Why Trusts are created:
All Trusts are created to provide beneficiaries with income or principal (property). Property titled in a trust avoids probate. Trusts may be structured to:
- Protect the trust property from creditors and future ex-spouses of a beneficiary,
- Minimize or allocate tax load,
- Motivate a beneficiary to be productive, or refrain from destructive conduct,
- Assist a special needs beneficiary to qualify for state or federal benefits, or
- Prevent a beneficiary who is a spendthrift from becoming penniless.
Below is a list of trusts we assist in creating and administering:
- Revocable trusts when they become irrevocable
- Self-settled asset protection trusts (Nevada grantor beneficiary asset protection trusts)
- Spousal Life Access Trusts (SLATS)
- Grantor designated beneficiary IRA trusts
- Life Insurance Trusts and Crummy Letters
- Charitable remainder trusts (CRT)
- Charitable uni-trusts (CRUT)
- Qualified Terminal Interest Trusts for spouses and remainder beneficiaries (QTIP)
- Generation Skip Transfer Trusts
- Grantor Defective Trusts
- Dynasty Trusts
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Commonly used terms for trust
If you are not familiar with trusts, these brief definitions will help you understand and give you a working knowledge of the terminology revolving trusts. If you are familiar with trust, then a quick review may also help you. The definitions herein should be read to give you a working knowledge of terms revolving trusts. While we believe they are good, they are not legal authority.
Some considerations when creating a trust:
- Family or beneficiary dynamics (other than the main purpose of the trust, this the most important consideration).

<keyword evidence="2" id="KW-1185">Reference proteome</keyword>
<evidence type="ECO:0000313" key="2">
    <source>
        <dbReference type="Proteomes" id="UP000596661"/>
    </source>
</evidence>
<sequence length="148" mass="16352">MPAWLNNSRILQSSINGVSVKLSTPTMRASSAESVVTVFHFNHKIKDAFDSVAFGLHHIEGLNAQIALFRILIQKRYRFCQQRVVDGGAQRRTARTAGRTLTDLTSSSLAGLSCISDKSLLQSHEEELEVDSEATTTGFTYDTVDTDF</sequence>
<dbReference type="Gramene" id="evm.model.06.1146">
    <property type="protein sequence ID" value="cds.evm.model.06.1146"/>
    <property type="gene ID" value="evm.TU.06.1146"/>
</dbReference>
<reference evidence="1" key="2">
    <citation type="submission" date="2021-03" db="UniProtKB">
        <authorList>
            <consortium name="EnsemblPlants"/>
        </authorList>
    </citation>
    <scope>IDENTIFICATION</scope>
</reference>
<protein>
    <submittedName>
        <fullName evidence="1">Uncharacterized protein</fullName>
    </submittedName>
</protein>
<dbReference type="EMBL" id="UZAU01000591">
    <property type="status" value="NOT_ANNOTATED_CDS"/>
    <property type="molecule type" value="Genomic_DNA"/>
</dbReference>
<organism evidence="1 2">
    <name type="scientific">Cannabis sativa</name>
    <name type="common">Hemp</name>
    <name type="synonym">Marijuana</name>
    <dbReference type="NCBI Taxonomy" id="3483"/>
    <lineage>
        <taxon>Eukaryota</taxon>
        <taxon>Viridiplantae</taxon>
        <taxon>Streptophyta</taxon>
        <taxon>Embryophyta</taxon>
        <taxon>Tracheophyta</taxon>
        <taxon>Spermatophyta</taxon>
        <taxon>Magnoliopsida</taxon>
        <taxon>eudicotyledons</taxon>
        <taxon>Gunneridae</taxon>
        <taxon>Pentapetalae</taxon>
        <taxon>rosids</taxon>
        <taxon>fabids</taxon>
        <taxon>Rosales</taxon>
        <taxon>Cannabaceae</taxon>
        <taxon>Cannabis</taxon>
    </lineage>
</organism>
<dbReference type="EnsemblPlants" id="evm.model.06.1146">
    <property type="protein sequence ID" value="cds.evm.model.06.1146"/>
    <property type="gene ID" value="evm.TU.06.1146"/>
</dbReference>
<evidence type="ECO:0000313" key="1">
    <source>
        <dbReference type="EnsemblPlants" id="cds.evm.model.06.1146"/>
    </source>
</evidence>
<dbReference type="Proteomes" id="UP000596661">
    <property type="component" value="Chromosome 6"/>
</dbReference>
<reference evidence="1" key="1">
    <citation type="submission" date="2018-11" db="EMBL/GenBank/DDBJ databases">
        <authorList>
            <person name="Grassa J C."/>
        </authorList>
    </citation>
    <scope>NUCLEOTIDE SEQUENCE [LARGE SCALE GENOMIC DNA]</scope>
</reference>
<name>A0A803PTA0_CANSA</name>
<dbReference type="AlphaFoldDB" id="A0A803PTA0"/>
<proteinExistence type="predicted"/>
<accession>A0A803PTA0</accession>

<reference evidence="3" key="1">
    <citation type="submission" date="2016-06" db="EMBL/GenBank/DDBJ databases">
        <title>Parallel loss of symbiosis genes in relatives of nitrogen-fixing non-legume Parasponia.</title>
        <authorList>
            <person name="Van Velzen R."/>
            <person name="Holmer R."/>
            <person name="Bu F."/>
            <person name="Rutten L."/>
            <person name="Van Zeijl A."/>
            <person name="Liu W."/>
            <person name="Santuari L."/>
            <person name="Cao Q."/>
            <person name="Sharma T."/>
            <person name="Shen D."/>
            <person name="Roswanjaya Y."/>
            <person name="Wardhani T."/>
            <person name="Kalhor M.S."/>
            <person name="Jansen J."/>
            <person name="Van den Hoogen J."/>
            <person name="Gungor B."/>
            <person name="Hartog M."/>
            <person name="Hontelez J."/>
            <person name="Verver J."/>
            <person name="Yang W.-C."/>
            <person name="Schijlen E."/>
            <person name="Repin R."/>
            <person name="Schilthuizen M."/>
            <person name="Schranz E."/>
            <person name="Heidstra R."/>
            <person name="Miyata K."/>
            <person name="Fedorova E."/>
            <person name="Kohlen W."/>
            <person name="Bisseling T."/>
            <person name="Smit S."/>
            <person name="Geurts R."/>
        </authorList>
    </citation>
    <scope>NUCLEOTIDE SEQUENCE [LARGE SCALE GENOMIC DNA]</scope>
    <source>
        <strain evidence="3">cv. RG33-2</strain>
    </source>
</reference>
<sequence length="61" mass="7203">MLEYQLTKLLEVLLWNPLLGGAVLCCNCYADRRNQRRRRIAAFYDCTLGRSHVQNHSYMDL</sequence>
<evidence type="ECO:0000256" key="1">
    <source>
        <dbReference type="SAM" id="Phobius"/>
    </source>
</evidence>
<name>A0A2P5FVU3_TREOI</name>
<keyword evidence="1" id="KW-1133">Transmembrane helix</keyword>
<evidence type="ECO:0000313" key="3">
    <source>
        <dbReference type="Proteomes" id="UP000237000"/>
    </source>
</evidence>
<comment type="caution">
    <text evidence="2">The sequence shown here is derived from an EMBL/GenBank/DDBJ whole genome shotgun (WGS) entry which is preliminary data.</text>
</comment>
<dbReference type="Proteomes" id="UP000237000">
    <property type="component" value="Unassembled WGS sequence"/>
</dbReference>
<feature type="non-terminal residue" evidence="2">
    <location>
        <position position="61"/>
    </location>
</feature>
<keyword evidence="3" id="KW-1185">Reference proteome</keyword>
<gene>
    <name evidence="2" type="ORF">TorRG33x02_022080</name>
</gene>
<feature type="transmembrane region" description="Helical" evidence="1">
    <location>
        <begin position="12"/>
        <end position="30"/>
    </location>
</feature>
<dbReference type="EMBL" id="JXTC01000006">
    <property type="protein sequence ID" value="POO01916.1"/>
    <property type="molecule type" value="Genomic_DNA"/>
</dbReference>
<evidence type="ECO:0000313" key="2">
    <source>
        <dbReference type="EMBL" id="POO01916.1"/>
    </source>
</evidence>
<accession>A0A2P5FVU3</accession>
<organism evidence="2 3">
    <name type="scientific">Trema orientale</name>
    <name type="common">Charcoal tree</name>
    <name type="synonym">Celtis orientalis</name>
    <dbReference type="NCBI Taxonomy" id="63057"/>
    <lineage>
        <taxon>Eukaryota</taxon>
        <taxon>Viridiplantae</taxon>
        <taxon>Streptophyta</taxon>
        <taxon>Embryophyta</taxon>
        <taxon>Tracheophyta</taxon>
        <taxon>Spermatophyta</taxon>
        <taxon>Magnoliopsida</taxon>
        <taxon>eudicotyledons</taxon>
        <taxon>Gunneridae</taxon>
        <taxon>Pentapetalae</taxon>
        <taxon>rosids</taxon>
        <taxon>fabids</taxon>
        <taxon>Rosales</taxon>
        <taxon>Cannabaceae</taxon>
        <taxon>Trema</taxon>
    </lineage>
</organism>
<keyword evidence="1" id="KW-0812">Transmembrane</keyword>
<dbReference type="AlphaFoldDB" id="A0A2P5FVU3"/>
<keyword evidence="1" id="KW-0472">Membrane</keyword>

- Competencies and propensities of individuals designated to serve as trustees.
- Difficulty of administration of the trust (odd requirements).
- Property to be titled in the trust.
- Tax load and allocations.
- State trust is created and will be administered.
- Setting a beneficiary up for an unintentional felony.
- Violations of state and US Constitutions.
- Titling of odd assets to the trust such as crypto currencies, oil and gas, collectibles, marijuana and gaming businesses.
The following are typical matters to be addressed in a trust administration:
- Determining when a trust comes into existence.
- Determining when trustee duties come into existence.
- Marshalling (finding and controlling) and determining status of trust assets.
- Determining status of beneficiaries.
- Providing notice of existence and terms of the trust to beneficiaries.
- Providing an inventory of trust property to beneficiaries.
- Establishing and funding sub-trust that may be created under the trust terms.
- Determining tax reporting requirements and payment of taxes such as estate and income taxes.
- Obtaining tax identification numbers.
- Determining creditors, if any, providing notice for opportunity to file claim, and payment of legitimate claims.
- Providing an accounting of financial transactions during the administration at regularly required intervals, and sub-trusts if applicable.
- Identifying and installing the Trustee.
- Calculate and prepare plans of distributions to beneficiaries.
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